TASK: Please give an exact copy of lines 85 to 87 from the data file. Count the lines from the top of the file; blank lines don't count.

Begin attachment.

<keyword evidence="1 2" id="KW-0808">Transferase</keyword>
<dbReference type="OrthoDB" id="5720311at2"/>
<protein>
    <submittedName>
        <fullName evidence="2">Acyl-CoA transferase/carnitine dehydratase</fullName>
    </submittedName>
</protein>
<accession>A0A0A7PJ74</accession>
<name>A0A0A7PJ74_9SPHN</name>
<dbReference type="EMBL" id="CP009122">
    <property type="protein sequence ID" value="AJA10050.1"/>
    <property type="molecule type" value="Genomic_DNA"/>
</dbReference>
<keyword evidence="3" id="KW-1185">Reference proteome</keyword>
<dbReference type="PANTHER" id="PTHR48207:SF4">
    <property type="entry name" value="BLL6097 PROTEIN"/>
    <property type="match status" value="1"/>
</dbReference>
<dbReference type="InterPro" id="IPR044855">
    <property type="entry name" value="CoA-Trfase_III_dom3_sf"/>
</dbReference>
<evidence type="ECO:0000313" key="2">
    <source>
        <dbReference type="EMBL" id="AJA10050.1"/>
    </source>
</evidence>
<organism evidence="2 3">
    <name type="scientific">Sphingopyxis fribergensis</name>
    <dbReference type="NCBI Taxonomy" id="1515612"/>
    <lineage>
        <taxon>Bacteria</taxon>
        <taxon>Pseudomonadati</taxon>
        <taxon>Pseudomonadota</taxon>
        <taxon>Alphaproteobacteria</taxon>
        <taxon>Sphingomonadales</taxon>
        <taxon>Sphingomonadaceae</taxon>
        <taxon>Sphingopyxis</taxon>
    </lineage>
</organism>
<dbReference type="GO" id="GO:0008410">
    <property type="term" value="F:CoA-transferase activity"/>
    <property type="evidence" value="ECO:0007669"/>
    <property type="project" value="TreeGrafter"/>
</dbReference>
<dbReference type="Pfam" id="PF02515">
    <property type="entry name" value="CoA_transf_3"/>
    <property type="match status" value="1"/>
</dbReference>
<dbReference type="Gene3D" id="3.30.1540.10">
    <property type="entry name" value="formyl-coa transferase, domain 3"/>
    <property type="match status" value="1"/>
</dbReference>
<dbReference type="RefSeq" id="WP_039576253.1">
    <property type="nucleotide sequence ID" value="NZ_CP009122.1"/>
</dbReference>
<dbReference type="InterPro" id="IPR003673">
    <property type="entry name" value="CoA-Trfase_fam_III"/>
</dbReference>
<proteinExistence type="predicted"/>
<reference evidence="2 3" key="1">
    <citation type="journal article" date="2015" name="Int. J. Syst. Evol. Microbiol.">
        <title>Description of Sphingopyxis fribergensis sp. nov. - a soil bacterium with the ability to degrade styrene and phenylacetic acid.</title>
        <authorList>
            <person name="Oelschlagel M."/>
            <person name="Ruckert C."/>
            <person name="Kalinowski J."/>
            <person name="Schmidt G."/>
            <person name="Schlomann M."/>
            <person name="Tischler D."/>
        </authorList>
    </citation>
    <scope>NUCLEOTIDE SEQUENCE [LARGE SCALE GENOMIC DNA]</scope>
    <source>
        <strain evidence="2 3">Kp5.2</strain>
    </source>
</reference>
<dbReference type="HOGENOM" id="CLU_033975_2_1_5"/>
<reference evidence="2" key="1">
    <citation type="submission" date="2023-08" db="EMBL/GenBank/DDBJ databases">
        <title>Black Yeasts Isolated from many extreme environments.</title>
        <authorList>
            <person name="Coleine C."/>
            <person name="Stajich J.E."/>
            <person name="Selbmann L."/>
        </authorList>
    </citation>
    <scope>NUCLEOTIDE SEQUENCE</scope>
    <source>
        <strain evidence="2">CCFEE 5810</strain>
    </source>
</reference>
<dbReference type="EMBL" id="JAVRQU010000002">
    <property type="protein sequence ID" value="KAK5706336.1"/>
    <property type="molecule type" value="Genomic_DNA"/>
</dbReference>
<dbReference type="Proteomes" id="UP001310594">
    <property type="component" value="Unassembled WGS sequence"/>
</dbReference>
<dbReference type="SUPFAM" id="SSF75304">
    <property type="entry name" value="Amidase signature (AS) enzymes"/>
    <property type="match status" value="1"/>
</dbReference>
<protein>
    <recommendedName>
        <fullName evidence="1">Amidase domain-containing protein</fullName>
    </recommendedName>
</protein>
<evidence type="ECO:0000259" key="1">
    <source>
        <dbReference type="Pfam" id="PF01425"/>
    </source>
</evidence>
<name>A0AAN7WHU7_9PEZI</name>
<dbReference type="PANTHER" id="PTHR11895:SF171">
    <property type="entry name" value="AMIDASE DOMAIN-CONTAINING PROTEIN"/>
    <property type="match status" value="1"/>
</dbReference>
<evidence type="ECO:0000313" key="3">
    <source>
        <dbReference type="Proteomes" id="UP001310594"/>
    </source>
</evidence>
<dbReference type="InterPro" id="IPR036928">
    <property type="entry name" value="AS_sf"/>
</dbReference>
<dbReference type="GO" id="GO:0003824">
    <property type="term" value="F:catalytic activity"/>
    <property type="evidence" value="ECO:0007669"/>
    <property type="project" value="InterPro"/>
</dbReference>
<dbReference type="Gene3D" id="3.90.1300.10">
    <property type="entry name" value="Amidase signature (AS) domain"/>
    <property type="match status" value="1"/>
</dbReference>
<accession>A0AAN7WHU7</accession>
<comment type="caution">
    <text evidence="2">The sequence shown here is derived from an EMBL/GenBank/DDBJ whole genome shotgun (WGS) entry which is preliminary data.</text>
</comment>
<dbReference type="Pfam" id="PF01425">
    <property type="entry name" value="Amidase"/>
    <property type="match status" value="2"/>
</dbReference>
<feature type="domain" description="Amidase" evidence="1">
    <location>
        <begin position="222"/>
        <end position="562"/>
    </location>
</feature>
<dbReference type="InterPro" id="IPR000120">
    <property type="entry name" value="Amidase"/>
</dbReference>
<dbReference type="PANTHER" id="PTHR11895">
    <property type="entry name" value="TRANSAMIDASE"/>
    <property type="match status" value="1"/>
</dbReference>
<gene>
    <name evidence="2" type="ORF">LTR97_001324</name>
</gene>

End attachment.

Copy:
        </authorList>
    </citation>
    <scope>NUCLEOTIDE SEQUENCE</scope>